Our final look see was at the five-bay late 17th century house attached to the 15th century tower

All very nice if you are into that sort of thing , then it was time to head back to Corbridge , only this time we seemed to hit every stile known to man and duly climbed over them , as anyone will tell you I have been known to have a few problems getting over some stiles and to be honest I really had used up all my luck and was preparing myself for a very undignified fall …………….but the gods seem to smile on me today and much to my surprise I didn’t fall once .

I’m not sure about the route that we had taken or should have taken but I do remember climbing over one particular tricky stone stile over a wall only to return and climb back over it again ………….I am sure it was part of a test set out by Doug but wisely chose not to question him about it and somehow due to some technical difficulties …………yes that’s a good word for it our route turned from about 6 miles to about 10.2 miles (not that I’m counting)  with about 1059 ft of the up’s and downs but it was all easy walking with nothing to difficult (apart from all the stiles) and of course the miles just flew past like they always do when you are in good company . and I have to say it was a laugh a minute walking with the guys and the ladies (sorry cant remember all your names) and I hope to get out with them again sometime .

As normal a few photos

Taken on the bridge over the river Tyne

First sighting of the chimney pots

 

Looking back

Up close

 

Heading off to our next spot

 

Again looking back, it’s such a shame that the weather wasn’t better

 

Heading down to the Cor burn

 

Small waterfall

 

Snowdrops on the banks of Aydon Castle

 

Looking towards where the out fall from the “netty” would have been (according to Doug)

 

Lunch time on the wall

 

Don’t ask coz I’m not really sure what is going on here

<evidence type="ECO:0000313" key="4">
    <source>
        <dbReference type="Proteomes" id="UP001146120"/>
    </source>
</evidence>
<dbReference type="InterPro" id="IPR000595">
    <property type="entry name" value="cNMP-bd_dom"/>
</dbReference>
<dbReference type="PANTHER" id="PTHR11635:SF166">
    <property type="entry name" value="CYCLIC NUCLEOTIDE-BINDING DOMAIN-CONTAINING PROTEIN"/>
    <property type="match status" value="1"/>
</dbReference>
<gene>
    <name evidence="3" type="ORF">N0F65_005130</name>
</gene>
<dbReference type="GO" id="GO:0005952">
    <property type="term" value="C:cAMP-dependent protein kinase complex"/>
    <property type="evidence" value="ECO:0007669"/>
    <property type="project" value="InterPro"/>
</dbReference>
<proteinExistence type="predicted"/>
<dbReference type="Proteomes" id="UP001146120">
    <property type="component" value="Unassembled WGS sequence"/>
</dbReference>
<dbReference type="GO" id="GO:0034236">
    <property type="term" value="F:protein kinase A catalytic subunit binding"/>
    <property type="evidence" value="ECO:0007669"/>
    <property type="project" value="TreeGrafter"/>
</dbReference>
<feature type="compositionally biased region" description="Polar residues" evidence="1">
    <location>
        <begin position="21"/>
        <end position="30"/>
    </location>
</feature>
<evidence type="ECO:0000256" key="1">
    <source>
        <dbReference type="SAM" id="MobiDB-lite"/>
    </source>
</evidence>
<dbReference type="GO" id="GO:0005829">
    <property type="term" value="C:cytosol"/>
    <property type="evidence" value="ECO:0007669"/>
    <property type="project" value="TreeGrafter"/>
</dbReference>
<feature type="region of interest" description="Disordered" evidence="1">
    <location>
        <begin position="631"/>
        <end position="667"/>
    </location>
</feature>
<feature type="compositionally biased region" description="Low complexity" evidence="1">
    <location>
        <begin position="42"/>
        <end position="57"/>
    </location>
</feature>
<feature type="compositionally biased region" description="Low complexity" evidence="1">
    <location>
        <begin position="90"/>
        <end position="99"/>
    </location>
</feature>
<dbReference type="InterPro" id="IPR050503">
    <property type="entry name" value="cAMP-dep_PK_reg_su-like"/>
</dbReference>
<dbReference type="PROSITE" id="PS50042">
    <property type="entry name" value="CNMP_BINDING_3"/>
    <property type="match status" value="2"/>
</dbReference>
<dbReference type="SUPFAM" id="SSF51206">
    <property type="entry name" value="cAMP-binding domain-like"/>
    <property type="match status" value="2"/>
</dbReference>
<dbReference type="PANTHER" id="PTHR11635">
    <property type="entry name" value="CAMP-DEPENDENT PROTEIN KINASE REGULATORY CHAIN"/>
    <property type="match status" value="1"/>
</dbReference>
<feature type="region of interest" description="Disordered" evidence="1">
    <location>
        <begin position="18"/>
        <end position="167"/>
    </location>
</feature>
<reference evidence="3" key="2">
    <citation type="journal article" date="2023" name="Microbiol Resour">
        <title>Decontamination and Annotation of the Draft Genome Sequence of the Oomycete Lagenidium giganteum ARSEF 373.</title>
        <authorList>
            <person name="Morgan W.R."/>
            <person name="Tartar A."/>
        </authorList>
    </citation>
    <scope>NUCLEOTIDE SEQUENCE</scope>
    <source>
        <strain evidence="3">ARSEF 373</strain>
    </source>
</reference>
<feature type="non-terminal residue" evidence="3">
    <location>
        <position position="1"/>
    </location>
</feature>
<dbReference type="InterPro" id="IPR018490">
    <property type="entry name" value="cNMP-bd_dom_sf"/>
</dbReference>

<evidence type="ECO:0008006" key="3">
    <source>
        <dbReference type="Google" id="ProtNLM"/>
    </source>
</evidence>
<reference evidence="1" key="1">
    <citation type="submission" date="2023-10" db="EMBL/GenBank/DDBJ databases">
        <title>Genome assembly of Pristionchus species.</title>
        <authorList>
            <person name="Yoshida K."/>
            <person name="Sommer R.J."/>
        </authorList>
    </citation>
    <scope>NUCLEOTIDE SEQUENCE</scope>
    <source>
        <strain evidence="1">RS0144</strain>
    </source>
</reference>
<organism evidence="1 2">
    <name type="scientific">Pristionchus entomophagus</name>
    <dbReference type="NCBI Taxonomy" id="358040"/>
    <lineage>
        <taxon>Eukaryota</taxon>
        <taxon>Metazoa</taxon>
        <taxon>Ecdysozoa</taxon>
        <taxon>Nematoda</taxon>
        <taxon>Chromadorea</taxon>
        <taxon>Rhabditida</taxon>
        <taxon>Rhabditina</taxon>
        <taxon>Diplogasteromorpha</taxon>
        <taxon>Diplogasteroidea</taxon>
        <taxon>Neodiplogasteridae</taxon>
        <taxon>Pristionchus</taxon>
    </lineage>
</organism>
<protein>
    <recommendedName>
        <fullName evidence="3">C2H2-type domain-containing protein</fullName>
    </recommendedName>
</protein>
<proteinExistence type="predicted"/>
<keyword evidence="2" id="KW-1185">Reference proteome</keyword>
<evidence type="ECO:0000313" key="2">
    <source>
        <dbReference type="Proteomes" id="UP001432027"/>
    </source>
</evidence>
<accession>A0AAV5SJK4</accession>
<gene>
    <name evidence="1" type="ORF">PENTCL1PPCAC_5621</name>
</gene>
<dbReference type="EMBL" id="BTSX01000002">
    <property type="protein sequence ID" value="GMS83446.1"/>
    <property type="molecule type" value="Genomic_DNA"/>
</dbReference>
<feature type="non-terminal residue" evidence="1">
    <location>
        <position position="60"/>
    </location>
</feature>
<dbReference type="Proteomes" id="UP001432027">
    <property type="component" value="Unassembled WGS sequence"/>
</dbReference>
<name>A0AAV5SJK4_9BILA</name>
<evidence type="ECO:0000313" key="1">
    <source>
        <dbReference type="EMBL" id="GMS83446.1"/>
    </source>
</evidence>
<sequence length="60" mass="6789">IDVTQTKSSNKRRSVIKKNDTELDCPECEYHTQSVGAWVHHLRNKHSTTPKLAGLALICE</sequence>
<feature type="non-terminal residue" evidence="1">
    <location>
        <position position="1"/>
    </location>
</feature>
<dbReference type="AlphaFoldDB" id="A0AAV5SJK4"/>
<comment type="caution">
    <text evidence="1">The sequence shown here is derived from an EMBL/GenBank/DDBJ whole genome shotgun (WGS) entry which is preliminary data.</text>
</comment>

Last look back at the castle

Unnamed small pond we past

 

Looking towards the Hollywell dean?

 

Looking towards Halton

 

Up close

 

Looking towards another pond

 

The church

 

Just love the mouse

 

Inside the church (yes I signed the visitor’s book)

Outside looking at the flowers (arty shot)

 

Getting ready for the off again

Small man made weir

 

Yet another pond

 

And you guessed it a pond!

 

Feeding time for the locals

 

Hello Mick

 

Heading back down to the Cor Burn

 

Cor burn

 

Doug explains how they used to cut these by hand in his time.

 

Old stone gate post

 

One of the locals having a sniff

 

Sight of an old quarry?

 

Small Wood! We liked this so much we went through it twice!

 

Getting over a stile after a high speed crossing

 

Looking towards yet another pond

 

Posh / old house in Corbridge

 

Crossing over the Tyne

 

 Day after thoughts,

Boy was I tired when it was bed time , but after a good night sleep I was surprised to find that yes I was a bit stiff first thing but after a few cups of coffee and a bit of moving around I was fine .

My knee was a bit sore (but then it always is first thing) so I don’t think that I did any damage and because of the nice slow pace I found that my stump was fine, I was expecting to get a few sore spots after all the distance isn’t something to be sniffed at but again I found that thing where fine so all in all a good day walking with some very nice people.